The attempt is made to acknowledge the path that these stories traditionally take and suggest that Hazel and Gus are taking on the world differently than others have or others stories have shown us. While that does not end up being true, it is because I see these characters as the teenagers that they are that it became easier to accept that The Fault in Our Stars was less about doing something different with a “cancer-themed” story and more about providing us with well-defined characters in a story that is doing what it can to keep them the focus, over the tragedy that could likely affect them by the end. The film goes down a fairly standard route, when one thinks about it, which of course involves a shift from the lighter playful/comedic side and into the heavier dramatic territory, but even when reaching certain moments, I never felt manipulated by the drama, based on both acknowledging what I was getting into beforehand and appreciating what the actors and filmmakers did with the material.
As stated before, I have not read the novel this film has been adapted from, but I can see how the film will likely work for those more familiar with the prose presented in book form and now having it brought to life by screenwriters Scott Neustadter and Michael H. Weber, who were also responsible for adapting The Spectacular Now, also starring Woodley (I liked that film quite a bit more). With that said, The Fault In Our Stars provided me with a lot to be invested in thanks to the solid work from Woodley and Ansel Elgort, along with the adult stars. Laura Dern, in particular, did plenty to elicit the right amount of emotion from a certain perspective, without seeming overbearing within the context of the film. Still, this film really belongs to Shailene Woodley, who brings a lot of passion to the part of Hazel that ranges from acerbic wit to emotional minefield.
Director Josh Boone provides a fairly straightforward touch to the film, where even the exotic journey that the stars take in the middle of the film does not exactly standout a whole lot, but he at least hits the right moments when it comes to close-ups. I think he falters in areas that rely on narration to do more of the work, along with how he stages certain dramatic scenes, but it is nothing too drastic. Having a film that will likely make audiences saddened enough to cry and being manipulative are two different things to me and while The Fault In Our Stars is maybe not as creatively directed as similar films that I enjoy more, I think it does fine with not insulting the audience in its approach to the way in unfolds major dramatic beats.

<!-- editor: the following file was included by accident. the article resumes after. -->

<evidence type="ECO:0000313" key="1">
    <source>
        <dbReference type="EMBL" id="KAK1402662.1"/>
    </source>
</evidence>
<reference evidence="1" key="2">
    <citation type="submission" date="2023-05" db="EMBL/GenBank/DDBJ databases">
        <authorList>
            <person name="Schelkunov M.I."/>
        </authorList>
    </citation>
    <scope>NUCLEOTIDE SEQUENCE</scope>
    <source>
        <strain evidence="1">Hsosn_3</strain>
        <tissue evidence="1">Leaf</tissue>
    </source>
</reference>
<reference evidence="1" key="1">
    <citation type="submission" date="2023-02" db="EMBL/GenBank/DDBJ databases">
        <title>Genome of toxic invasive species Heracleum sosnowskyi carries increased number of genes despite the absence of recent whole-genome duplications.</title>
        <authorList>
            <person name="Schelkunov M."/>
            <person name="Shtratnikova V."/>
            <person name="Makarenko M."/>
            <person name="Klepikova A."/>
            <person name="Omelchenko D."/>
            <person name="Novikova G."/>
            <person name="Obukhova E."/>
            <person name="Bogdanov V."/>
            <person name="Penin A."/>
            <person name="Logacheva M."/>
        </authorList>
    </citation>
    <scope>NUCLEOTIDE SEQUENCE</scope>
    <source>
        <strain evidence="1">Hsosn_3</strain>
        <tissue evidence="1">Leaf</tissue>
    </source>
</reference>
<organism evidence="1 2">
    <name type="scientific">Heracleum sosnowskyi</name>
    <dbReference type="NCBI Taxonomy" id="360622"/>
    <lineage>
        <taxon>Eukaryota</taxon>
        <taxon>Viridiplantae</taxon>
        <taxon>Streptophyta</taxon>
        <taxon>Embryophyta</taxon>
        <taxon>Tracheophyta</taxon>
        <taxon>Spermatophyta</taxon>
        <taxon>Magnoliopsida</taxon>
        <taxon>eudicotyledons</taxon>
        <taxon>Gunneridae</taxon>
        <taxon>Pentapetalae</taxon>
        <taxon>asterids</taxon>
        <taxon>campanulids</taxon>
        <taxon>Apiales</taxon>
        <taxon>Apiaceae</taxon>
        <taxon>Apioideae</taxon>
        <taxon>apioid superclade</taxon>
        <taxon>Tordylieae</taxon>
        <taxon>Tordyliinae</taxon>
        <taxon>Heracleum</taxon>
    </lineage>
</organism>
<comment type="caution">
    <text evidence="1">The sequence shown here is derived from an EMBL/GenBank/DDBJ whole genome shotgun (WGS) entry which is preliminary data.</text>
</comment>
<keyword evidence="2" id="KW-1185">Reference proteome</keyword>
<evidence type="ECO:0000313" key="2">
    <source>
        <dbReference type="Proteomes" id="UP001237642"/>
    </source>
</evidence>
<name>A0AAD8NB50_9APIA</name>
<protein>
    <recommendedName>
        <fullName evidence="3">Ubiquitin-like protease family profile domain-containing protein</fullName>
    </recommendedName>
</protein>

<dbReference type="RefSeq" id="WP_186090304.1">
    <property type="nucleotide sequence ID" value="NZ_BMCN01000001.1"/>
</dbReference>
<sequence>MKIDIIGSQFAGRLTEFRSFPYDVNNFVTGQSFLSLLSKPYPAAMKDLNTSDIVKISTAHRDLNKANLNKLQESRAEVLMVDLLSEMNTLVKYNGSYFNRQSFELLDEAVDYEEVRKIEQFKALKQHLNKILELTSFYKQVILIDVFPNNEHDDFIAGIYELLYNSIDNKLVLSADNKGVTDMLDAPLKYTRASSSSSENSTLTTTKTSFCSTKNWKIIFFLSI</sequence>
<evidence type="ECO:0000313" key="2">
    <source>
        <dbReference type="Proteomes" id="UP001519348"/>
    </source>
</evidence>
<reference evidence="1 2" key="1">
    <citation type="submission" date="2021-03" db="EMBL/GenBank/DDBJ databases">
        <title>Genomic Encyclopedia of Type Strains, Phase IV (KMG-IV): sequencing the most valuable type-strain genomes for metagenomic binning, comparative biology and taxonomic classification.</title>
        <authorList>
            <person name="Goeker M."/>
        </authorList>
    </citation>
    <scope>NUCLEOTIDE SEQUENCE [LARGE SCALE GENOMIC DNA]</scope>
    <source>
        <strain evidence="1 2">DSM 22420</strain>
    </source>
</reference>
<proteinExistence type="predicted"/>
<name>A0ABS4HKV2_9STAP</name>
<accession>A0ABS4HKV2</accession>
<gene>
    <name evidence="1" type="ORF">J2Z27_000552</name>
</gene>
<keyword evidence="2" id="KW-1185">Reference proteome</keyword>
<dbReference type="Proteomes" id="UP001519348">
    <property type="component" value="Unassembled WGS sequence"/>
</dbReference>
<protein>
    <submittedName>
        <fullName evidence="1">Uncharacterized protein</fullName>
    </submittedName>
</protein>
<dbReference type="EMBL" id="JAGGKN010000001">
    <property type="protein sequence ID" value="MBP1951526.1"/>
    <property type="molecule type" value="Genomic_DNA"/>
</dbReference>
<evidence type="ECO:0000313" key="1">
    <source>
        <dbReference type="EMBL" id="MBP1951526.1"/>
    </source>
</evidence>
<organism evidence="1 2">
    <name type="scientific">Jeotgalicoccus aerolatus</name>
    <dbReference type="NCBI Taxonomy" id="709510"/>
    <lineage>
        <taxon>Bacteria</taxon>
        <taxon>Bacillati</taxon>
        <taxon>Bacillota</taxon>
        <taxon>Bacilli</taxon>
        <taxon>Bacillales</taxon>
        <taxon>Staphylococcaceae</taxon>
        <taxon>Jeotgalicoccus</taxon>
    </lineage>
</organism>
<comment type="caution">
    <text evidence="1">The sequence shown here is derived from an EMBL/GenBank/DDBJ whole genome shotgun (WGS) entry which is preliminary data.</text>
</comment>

I feel like mentioning the soundtrack is a good way to end this review, as it is a separate indication of what kind of film audiences are getting into. The film features a lot of low-key music from current singers and alternative musicians like Ed Sheeran and M83. This is in no way a bad thing, but it does place the film in a certain time that I would think indicates who this movie is mainly for. The story has themes that are fairly universal, but while credit to the actors is deserved, I think it is a film that is designed for a particular generation, with the praise that comes from outsiders working due to how effective they may think everything else about the movie may be. I am not averse to this kind of film or even films of generations separate from my own and with that said, The Fault In Our Stars is fine for what it is and a little better because of how it tries to accomplish its goals.